Appalachian State University won the U.S. Department of Energy Solar Decathlon 2011 People’s Choice Award for its Solar Homestead today. This award gives the public the opportunity to vote for its favorite house. This year, 92,538 votes were cast. The award was announced at a Victory Reception in the solar Village in West Potomac Park—the last official event of Solar Decathlon 2011.

“The team’s passion and enthusiasm were contagious,” said Terri Jones, Solar Decathlon Communications Contest official. “The People’s Choice Award is a popular vote, and I believe the Solar Homestead house and team appealed to people on many levels.”

The Solar Homestead is a self-sustaining net zero-energy house inspired by the pioneer spirit of the early settlers to the Blue Ridge Mountains. The isolation of early settlers to the Appalachian region fostered a pioneer spirit in those who established self-sustaining living/working compounds on the frontier. The Solar Homestead fuses these values into a highly energy-efficient home, which remains true to these underlying principles by integrating renewable resources and innovative technology into a prototype that is adaptable, self-sufficient, rugged, affordable, and attractive.

Market Appeal: Middlebury College

“Self-Reliance left the jury very impressed, eclipsing our expectations across the board in livability and marketability,” said Brad Beeson, Market Appeal juror. “Middlebury College defined its market carefully—a young family of four with a modest income for the region—and demonstrated the fit for that target market with a very compelling video.”

Engineering: New Zealand

Wowing jurors with its attention to detail, craftsmanship, and unusual energy visualization system, New Zealand (Victoria University of Wellington) received first place today in the U.S. Department of Energy Solar Decathlon 2011 Engineering Contest for its First Light house.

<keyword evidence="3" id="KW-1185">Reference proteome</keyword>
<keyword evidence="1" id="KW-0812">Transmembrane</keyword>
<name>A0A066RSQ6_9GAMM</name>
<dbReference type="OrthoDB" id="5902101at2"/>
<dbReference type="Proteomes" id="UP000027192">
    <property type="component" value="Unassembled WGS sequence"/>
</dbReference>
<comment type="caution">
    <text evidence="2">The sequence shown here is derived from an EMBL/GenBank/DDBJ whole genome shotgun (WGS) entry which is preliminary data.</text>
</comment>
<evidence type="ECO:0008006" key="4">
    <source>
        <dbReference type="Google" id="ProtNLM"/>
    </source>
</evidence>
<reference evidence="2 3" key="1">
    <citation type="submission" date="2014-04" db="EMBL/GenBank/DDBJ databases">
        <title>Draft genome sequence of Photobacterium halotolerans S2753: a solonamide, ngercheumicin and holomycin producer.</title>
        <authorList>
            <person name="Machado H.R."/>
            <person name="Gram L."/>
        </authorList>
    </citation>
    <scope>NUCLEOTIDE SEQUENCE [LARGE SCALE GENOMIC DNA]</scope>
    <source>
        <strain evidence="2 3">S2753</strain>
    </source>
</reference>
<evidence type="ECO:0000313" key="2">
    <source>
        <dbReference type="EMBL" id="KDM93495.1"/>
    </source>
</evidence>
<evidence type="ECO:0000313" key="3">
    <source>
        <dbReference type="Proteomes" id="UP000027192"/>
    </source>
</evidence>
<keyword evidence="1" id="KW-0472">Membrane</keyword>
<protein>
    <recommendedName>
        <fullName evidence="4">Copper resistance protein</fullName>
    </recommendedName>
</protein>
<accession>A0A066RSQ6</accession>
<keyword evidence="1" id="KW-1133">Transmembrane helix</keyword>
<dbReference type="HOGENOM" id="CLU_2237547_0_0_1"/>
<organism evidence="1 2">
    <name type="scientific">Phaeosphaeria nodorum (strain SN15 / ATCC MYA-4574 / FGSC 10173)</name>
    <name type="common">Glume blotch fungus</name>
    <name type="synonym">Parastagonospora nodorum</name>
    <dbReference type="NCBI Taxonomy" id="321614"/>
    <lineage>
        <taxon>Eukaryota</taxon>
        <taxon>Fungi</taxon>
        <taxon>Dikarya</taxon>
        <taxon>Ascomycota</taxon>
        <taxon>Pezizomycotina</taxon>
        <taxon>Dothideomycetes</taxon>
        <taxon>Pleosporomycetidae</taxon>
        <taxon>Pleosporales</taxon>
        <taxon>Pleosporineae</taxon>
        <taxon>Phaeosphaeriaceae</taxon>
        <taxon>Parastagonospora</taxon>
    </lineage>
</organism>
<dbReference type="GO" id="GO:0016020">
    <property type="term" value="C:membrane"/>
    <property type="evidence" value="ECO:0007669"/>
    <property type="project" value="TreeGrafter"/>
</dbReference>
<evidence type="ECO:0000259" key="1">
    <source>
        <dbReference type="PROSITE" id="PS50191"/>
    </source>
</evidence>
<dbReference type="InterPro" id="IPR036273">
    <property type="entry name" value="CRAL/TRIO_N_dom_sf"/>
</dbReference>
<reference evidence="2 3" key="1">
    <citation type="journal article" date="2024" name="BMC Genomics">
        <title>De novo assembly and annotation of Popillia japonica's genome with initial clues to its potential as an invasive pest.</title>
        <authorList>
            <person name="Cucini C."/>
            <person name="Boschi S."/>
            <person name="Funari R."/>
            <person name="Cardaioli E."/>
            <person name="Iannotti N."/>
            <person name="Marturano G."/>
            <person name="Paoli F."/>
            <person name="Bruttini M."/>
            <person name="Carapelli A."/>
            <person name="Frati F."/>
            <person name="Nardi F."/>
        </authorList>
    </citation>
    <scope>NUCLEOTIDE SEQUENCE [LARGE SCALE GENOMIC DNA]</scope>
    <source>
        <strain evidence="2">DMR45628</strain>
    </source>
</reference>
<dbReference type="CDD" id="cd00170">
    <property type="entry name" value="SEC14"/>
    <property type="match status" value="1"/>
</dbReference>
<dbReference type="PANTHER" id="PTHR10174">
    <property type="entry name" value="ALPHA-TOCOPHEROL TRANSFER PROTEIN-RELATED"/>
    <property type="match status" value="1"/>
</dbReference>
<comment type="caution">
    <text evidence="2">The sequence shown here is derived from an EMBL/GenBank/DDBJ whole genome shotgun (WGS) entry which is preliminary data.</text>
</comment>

“The New Zealand house was beautifully executed, with extreme attention to detail and craftsmanship and an intuitive tree-ring visualization system, which makes it easy to understand energy use throughout the house,” said Engineering Contest juror Dr. Hunter Fanney, chief of the building energy and environment division of the engineering laboratory at the National Institute of Standards and Technology.

Home Entertainment: Middlebury College

“We’ve been doing practice dinners for team bonding since last fall,” says Melissa Segil, team manager for Middlebury College. “It was so fun to use the kitchen, which is one of our favorite parts of the house.”

Energy Balance: New Zealand, Purdue, Tennessee, Florida International, Maryland, Illinois, SCI-Arc/Caltech (7-Way Tie)

Appliances: Illinois

Hot Water: New Zealand, Tennessee, Parsons NS Stevens, Appalachian State, Maryland, Ohio State, SCI-Arc/Caltech (7-Way Tie)

Comfort Zone: Ohio State

solar decathlon 2011 winners

And the full final standings were as follows:

  1. Maryland
  2. Purdue
  3. New Zealand
  4. Middlebury College
  5. Ohio State
  6. SCI-Arc/Caltech
  7. Illinois
  8. Tennessee
  9. Team Massachusetts
  10. Canada
  11. Florida Int’l
  12. Appalachian State
  13. Parsons NS Stevens
  14. Tidewater Virginia
  15. Team China
  16. Team Belgium
  17. Team New York
  18. Team New Jersey
  19. Team Florida

Congratulations to all who participated!!

Image Credit: AttributionNo Derivative Works Some rights reserved by Dept of Energy Solar Decathlon

 

 
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Zach is tryin' to help society help itself one word at a time. He spends most of his time here on CleanTechnica as its director, chief editor, and CEO. Zach is recognized globally as an electric vehicle, solar energy, and energy storage expert. He has presented about cleantech at conferences in India, the UAE, Ukraine, Poland, Germany, the Netherlands, the USA, Canada, and Curaçao. Zach has long-term investments in Tesla [TSLA], NIO [NIO], Xpeng [XPEV], Ford [F], ChargePoint [CHPT], Amazon [AMZN], Piedmont Lithium [PLL], Lithium Americas [LAC], Albemarle Corporation [ALB], Nouveau Monde Graphite [NMGRF], Talon Metals [TLOFF], Arclight Clean Transition Corp [ACTC], and Starbucks [SBUX]. But he does not offer (explicitly or implicitly) investment advice of any sort.